|Noun||1.||samba - large west African tree having large palmately lobed leaves and axillary cymose panicles of small white flowers and one-winged seeds; yields soft white to pale yellow wood|
|2.||samba - music composed for dancing the samba|
|3.||samba - a lively ballroom dance from Brazil|
|4.||samba - a form of canasta using three decks and six jokers|
|Verb||1.||samba - dance the samba|
|(networking)||Samba - A free suite of programs which implement the
Server Message Block (SMB) protocol.|
Originally developed for Unix by Andrew Tridgell at the Australian National University, the Samba server allows files and printers on the host operating system to be shared with clients such as Windows for Workgroups, DOS, OS/2, Windows NT and others.
For example, instead of using telnet to log in to a Unix machine to edit a file there, a Windows 95 user might connect a drive in the Windows Explorer to a Samba server on the Unix machine and edit the file in a Windows editor.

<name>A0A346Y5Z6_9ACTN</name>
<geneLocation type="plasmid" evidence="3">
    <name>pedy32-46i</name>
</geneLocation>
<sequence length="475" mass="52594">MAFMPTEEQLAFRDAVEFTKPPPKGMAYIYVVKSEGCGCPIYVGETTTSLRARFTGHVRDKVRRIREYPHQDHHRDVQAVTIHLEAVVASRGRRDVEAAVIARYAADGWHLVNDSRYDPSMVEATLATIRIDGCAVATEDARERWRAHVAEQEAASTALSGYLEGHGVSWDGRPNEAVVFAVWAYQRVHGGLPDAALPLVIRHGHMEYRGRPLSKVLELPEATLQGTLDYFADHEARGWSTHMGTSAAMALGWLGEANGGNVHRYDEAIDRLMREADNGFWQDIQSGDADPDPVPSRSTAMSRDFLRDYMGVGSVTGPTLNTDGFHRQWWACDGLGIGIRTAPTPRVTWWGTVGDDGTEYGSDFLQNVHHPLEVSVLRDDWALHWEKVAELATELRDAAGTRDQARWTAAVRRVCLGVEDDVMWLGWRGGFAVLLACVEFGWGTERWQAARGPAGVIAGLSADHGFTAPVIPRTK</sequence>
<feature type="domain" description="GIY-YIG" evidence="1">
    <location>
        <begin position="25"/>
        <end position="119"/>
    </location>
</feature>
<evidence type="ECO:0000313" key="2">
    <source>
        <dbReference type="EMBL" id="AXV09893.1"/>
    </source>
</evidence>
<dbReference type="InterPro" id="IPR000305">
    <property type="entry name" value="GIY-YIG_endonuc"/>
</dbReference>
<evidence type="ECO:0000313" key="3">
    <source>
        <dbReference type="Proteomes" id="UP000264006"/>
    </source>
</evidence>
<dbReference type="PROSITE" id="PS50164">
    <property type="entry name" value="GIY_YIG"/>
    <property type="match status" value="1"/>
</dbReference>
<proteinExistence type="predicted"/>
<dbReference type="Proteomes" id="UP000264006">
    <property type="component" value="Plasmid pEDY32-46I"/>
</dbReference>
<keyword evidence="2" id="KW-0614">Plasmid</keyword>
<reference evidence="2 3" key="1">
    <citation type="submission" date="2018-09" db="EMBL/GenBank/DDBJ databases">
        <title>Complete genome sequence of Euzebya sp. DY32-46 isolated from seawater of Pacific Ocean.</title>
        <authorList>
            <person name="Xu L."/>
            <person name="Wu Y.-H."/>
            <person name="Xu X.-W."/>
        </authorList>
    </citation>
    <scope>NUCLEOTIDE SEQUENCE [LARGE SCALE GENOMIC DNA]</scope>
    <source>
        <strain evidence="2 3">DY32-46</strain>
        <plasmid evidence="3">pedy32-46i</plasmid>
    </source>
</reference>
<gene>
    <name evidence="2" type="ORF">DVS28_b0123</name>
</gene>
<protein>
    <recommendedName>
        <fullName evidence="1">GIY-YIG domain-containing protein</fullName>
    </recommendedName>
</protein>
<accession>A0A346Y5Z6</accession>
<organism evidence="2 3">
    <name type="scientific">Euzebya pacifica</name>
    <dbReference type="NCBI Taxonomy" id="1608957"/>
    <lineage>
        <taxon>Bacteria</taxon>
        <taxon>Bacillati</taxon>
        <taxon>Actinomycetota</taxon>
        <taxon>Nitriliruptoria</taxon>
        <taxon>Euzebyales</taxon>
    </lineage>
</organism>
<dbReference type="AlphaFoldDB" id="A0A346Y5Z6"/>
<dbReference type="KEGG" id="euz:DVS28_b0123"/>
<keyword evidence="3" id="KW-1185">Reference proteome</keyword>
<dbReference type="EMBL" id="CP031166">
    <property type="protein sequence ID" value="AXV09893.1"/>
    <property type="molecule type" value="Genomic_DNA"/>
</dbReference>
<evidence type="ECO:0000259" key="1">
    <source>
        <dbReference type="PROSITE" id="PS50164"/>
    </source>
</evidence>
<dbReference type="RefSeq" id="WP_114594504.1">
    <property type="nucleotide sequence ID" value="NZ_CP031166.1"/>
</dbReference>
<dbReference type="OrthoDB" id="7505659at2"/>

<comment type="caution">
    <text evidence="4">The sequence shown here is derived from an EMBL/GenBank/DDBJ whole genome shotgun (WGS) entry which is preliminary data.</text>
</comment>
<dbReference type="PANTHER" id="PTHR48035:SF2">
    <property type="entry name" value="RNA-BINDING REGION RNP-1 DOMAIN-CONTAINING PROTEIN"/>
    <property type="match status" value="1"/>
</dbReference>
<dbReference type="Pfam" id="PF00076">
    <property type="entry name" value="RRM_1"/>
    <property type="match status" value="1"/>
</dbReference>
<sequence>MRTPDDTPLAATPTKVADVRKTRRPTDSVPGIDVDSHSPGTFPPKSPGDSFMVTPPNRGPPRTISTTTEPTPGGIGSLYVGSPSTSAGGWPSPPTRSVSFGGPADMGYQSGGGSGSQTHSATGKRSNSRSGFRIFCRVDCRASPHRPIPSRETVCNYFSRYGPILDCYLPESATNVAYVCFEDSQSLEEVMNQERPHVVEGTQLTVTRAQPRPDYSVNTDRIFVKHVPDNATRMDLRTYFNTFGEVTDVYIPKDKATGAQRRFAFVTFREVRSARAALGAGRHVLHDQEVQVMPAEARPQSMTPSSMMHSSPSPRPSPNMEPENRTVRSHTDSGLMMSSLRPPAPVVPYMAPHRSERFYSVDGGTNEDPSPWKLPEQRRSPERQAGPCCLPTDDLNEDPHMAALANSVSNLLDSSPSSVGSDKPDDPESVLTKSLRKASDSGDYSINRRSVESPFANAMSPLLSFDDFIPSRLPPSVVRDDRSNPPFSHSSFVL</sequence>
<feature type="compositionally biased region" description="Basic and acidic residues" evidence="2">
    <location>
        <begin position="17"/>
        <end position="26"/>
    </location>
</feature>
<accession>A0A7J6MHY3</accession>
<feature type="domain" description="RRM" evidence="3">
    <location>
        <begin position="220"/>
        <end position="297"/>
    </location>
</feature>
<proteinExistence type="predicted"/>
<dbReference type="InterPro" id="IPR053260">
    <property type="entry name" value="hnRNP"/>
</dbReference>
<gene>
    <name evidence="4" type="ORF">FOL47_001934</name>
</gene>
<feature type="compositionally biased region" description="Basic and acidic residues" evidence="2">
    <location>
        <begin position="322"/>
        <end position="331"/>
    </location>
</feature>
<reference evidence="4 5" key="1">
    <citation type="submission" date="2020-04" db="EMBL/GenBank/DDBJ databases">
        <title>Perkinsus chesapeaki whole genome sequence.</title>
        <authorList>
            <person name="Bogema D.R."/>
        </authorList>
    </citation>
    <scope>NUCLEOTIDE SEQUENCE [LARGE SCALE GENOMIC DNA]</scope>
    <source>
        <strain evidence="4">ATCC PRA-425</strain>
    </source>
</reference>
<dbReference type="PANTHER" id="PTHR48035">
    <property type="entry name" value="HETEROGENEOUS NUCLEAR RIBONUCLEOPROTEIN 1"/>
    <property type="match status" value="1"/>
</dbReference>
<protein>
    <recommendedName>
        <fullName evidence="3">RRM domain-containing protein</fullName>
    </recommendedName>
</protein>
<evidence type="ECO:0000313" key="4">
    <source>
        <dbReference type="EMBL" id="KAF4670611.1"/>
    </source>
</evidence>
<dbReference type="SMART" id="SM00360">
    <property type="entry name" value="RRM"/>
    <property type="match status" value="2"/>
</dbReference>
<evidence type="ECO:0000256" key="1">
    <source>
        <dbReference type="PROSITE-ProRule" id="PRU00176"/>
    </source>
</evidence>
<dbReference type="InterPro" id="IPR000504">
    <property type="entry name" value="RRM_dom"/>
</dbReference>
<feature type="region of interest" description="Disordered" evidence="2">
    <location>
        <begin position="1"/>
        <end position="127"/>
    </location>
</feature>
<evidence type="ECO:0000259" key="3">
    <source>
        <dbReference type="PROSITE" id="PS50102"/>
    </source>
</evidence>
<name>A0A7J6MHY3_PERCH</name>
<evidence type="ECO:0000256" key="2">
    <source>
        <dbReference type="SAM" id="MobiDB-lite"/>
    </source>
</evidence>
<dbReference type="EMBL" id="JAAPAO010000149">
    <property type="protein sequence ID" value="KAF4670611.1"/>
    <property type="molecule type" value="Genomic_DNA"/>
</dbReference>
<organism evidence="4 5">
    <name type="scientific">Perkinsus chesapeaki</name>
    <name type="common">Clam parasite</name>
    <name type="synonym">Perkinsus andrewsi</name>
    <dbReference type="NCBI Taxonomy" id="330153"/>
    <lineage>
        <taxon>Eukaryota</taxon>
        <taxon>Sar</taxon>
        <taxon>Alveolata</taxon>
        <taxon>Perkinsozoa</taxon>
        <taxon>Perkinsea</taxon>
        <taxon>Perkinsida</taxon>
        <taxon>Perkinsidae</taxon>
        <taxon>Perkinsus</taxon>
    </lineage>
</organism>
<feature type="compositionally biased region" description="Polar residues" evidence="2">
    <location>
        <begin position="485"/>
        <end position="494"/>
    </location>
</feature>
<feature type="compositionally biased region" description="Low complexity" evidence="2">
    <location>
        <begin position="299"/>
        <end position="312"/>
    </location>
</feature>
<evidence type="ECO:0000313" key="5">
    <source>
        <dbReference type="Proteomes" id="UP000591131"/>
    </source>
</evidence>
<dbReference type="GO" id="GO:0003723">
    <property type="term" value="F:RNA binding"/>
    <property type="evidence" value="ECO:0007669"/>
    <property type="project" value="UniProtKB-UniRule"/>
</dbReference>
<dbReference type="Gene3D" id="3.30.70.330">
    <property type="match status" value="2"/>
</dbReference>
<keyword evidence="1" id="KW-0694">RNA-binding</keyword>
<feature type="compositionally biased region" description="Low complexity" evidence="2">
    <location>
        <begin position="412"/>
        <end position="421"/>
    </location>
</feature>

A Unix client called smbclient, built from the same source code, allows ftp-like access to SMB resources.
Samba is available for many Unix variants, OS/2, and VMS. Porting to Novell Netware is in progress (August 1996).
smblib is a portable generic library for making SMB calls for implementing client/server functions from within any program. Linux implements a complete file system (based on smbclient) so by default Linux users have full access to resources on LAN Server, Windows NT and LAN Manager networks.